Manny Pacquiao rolled back the years in Sin City with a tight slip decision victory against Keith Thurman to claim the WBA welterweight world title at 40-years-old.
Pacquio, boxing’s only eight-division world champion – and its only active Senator – produced a vintage performance fighting at the MGM Grand Garden Arena for the 15th time in his 71-fight career.
A roaring start to the bout saw Pacquiao drop the previously unbeaten Thurman in the opening three minutes. As his long-time trainer Freddie Roach put it afterwards: “Keith Thurman may be called ‘One Time’, but Manny Pacquiao is ‘All Time’.”
After 12 rounds, the judges reached a split decision, with one judge scoring the fight 114-113 for Thurman, overruled by the two judges scoring it 115-112 for Pacquiao.
“It was fun,” said Pacquiao. “My opponent is a good fighter and boxer. He was strong. I’m not that kind of boxer who talks a lot; we were just promoting the fight. I think he did his best, and I did my best. I think we made the fans happy tonight because it was a good fight.”
The sell-out crowd of 14,356 were immediately entertained, the first round ending with Pacquiao flooring Thurman for the first time in his career with a straight right hand. “I knew it was too close,” said Thurman. “He got the knockdown so he had momentum in round one.”
Thurman was recovering in the second round but was haunted and daunted by Pacquiao’s right hand, as he did with the jab throughout the fight. Thurman came back into the contest in the middle rounds, smothering Pacquiao’s physicality and movement, walking the older fighter by ten years down, having success when he was able to get his combinations off before his opponent.
Despite blood pouring from his nose from round four on, Thurman landed powerful combinations on Pacquiao for much of the second half of the fight, but was never able to hurt Pacquiao or score a knockdown of his own.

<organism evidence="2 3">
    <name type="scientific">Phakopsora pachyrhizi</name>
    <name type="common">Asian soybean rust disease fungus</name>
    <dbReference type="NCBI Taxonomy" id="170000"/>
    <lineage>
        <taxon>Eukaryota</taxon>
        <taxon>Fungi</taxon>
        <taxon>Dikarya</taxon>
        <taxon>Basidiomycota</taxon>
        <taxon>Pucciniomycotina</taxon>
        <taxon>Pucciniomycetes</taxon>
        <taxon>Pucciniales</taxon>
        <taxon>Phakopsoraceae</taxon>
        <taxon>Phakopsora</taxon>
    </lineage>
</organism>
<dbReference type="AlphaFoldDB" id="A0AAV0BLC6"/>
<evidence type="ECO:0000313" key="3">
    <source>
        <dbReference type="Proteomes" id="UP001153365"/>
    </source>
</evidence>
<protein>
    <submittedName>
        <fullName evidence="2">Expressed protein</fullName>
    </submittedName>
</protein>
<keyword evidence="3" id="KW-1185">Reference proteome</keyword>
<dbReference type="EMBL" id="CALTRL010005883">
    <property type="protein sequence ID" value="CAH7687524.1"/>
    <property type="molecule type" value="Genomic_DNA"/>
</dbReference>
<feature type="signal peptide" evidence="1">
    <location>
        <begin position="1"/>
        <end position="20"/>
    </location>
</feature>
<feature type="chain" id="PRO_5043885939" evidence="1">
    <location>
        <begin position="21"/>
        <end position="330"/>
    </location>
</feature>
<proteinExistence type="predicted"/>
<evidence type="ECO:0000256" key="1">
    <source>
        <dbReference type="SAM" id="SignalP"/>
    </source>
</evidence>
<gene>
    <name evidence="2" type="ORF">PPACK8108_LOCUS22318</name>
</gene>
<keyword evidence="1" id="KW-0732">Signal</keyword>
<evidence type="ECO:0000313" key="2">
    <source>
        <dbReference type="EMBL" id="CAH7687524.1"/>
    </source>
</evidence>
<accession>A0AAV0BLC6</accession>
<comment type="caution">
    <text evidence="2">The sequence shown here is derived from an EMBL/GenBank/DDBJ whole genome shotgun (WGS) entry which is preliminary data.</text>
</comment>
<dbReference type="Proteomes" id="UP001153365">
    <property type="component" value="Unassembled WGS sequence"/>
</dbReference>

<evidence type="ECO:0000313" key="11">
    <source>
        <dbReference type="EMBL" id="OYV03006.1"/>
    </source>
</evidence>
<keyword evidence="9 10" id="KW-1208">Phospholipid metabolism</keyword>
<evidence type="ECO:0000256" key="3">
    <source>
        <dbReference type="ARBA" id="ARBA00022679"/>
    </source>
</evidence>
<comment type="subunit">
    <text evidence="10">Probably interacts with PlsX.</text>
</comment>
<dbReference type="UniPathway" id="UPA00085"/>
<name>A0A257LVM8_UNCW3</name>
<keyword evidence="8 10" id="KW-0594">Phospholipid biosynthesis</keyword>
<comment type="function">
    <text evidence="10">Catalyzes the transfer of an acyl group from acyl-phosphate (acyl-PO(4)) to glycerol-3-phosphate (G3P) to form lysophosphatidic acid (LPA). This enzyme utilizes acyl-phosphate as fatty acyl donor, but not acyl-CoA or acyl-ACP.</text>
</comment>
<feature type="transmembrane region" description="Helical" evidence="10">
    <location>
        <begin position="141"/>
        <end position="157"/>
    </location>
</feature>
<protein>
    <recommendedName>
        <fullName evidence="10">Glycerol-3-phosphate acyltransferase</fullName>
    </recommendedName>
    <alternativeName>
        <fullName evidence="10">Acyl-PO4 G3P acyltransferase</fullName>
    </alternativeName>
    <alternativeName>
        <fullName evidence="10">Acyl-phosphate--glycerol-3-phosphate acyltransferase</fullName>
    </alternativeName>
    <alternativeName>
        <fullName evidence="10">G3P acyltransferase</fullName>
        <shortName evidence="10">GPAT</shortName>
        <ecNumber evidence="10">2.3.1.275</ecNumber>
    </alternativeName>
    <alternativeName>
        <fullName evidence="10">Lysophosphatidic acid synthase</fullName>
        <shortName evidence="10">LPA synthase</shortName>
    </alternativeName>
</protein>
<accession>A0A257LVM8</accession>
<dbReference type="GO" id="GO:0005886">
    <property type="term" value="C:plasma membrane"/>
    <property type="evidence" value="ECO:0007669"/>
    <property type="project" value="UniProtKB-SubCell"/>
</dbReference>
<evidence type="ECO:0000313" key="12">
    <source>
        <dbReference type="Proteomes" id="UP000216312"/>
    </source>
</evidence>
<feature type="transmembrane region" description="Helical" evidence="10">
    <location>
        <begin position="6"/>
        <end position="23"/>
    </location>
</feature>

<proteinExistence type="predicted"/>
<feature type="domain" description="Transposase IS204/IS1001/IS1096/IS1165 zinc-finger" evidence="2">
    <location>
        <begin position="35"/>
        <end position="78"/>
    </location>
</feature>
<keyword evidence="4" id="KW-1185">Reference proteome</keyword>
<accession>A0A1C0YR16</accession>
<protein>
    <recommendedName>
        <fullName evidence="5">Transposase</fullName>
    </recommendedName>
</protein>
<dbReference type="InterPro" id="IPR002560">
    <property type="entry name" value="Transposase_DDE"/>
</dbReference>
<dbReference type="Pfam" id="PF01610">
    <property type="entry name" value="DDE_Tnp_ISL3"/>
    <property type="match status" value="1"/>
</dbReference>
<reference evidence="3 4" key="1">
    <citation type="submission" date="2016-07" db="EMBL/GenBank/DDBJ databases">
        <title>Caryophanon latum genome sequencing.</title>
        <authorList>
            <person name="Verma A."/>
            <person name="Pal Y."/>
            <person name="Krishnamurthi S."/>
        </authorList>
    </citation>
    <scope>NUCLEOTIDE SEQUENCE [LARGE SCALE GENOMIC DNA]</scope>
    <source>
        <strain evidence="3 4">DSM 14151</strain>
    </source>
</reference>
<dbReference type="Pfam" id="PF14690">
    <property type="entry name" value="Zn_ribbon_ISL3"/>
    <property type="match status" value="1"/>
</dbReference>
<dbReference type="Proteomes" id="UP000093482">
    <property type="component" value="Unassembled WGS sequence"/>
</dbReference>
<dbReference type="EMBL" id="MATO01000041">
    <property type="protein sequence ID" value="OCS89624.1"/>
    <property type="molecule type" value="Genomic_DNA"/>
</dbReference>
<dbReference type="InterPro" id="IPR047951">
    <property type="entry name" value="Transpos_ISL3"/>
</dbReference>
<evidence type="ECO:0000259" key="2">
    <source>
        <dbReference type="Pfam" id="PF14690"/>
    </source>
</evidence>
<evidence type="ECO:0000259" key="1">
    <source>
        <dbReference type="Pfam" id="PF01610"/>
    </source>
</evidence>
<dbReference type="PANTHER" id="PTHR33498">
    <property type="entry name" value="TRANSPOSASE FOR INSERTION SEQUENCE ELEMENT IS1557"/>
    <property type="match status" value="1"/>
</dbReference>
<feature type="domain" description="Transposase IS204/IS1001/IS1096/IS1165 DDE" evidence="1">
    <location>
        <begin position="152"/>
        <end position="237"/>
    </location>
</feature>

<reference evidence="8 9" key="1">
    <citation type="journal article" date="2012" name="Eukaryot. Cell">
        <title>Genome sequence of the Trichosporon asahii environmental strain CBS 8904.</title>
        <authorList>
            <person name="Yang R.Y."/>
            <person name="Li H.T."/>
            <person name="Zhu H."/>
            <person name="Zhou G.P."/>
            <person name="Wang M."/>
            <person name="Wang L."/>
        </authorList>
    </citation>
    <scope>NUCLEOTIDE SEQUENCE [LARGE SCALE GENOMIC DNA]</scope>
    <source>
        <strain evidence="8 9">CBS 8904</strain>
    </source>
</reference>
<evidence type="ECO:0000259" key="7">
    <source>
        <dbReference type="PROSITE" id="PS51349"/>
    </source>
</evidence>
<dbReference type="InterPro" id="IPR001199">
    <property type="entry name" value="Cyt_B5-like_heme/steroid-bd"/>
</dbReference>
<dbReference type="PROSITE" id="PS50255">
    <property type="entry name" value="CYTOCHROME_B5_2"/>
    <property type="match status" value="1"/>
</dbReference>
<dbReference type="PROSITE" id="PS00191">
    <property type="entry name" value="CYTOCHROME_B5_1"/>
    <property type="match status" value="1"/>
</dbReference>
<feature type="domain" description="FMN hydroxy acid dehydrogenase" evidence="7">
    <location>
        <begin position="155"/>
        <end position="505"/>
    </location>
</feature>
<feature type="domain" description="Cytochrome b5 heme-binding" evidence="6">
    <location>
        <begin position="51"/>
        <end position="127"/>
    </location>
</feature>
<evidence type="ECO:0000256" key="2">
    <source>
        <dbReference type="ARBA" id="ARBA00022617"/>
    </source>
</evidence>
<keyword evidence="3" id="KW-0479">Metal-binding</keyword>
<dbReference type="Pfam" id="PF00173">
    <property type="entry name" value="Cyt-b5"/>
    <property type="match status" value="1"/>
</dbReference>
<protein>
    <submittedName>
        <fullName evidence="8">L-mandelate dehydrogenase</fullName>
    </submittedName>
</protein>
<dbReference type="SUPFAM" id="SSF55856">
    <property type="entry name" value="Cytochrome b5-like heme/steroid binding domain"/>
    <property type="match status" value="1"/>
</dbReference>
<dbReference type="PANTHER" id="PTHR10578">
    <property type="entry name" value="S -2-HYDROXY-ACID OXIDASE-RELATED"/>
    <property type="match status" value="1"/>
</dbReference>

“I wish I had a little bit more output to go toe to toe,” said Thurman. “I felt like he was getting a little bit tired, but he did have experience in the ring. My conditioning and my output was just behind Manny Pacquiao’s. I would love the rematch.”
In round 10, Pacquiao landed a strong left hook to the body that clearly hurt Thurman and forced him to spend much of the remainder of the round on the back foot. The CompuBox scores were indicative of the close nature of the fight, with Thurman out landing Pacquiao 210 to 195, while Pacquiao was busier throwing 686 punches to 571 from Thurman.
Pacquiao had a large advantage in jabs landed, connecting on 82 to Thurman’s 18. The 192 power punches landed by Thurman was the most in 43 Pacquiao fights that CompuBox has tracked. Round-by-round, the two fighters were only separated by more than five landed punches in rounds two, seven and nine.
“You get blessings and lessons,” said Thurman. “Tonight was a blessing and a lesson. Thank you everybody, and thank you Manny Pacquiao.” “I really love the fans,” said Pacquiao. “Thank you so much for coming here and witnessing the fight. I’m sure they were happy tonight because they saw a good fight. Even though Thurman lost, he did his best. He’s not an easy opponent. He’s a good boxer and he’s strong. I was just blessed tonight.”
He added: “I think (I will fight) next year. I will go back to the Philippines and work and then make a decision. I do hope to be at the (Errol) Spence vs. (Shawn) Porter fight on September 28.”
There was no indication from Pacquiao that he would be fighting Briton Amir Khan next in the Middle East.